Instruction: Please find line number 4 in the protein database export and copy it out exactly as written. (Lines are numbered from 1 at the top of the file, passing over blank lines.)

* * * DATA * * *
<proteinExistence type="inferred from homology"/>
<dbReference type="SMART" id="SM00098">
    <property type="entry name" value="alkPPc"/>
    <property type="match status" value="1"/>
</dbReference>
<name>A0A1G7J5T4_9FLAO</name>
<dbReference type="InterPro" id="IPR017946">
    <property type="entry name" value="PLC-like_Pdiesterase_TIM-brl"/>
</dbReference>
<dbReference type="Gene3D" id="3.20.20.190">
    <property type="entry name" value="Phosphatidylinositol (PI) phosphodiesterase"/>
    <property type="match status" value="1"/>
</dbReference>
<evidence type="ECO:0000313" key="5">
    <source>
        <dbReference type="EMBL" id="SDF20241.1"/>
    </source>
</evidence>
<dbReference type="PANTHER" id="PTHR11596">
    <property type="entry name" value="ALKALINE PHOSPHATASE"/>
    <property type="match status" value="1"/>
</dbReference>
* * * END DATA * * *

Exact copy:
    <property type="match status" value="1"/>